"People from all over the world come to Pittsburgh to look at the ACCESS system," says Port Authority CEO Steve Bland. "It is unique. If that starts to erode, that's a real shame."
Since 1979, Allegheny County has had an ACCESS program, even though federal requirements under the Americans with Disabilities Act mandating paratransit weren't in place until the mid-1990s. Even when ADA passed, Port Authority continued to offer service beyond the minimum requirements.
ACCESS costs the Port Authority about $25 million a year, and has escaped service cuts on three previous occasions. But facing a budget deficit for the coming year of $64 million, PAT officials say they are left with few options.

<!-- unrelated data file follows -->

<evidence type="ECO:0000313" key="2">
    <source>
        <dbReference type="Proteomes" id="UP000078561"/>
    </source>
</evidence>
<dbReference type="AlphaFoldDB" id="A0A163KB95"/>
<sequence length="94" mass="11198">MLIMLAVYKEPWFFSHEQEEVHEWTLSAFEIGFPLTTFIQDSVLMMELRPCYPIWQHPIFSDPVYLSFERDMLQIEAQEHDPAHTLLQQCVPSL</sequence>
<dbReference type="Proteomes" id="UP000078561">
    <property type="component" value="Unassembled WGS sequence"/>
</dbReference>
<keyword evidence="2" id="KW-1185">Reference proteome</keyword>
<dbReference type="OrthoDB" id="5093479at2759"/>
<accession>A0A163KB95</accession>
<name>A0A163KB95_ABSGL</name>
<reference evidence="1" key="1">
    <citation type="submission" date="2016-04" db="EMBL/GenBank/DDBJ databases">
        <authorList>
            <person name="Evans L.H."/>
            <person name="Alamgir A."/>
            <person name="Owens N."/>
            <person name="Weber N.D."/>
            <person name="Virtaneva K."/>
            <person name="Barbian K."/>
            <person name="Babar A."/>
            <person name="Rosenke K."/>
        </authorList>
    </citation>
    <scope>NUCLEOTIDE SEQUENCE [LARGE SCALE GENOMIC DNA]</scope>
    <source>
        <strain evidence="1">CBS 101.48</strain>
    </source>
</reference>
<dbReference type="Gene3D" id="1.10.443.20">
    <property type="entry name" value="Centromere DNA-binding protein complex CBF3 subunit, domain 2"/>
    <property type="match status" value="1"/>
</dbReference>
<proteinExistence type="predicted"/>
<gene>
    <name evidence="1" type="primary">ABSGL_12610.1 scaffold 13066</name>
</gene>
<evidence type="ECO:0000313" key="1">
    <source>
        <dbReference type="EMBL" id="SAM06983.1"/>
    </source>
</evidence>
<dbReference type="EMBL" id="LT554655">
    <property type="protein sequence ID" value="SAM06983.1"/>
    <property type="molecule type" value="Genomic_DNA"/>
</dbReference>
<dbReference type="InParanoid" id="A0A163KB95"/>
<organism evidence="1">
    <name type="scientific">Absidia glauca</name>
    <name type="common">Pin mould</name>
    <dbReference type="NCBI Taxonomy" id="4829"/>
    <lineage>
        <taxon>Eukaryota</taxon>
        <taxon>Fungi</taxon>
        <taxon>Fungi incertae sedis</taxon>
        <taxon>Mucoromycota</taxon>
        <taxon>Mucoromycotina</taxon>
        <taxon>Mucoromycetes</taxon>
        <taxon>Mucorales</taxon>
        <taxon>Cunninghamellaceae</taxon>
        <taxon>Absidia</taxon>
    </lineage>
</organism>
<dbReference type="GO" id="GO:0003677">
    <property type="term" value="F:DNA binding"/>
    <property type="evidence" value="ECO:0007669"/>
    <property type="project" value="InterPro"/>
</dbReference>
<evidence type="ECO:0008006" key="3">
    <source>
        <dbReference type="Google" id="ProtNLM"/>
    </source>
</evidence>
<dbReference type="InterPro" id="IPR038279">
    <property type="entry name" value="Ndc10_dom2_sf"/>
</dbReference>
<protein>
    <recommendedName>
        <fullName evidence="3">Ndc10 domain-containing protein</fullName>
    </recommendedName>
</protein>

"We're running out of things to cut," says Bland. "We 100 percent don't want to do this. It's not right."
But allows, Hoesch, the ACCESS director, "When you're looking at service cuts of this extent, I think it's only fair that everything is on the table."
The cuts also won't just affect riders. About 800 people — from drivers to telephone operators — are employed by six private companies that provide services to ACCESS. Hoesch says layoffs will be inevitable.
And for those left with service, they'll have to pay more out of pocket. Currently anyone can use ACCESS and simply pay the full fare, which starts at $16.80 one way (and would jump to $23.00 under the proposal). But for those who qualify, up to 85 percent of the fare can be subsidized by the state lottery and PAT, leaving ADA and senior riders to pay the remainder out of pocket on a scale that fluctuates based on location. Senior riders could see fare hikes up to 93 cents, while ADA riders could pay as much as $1.20 more.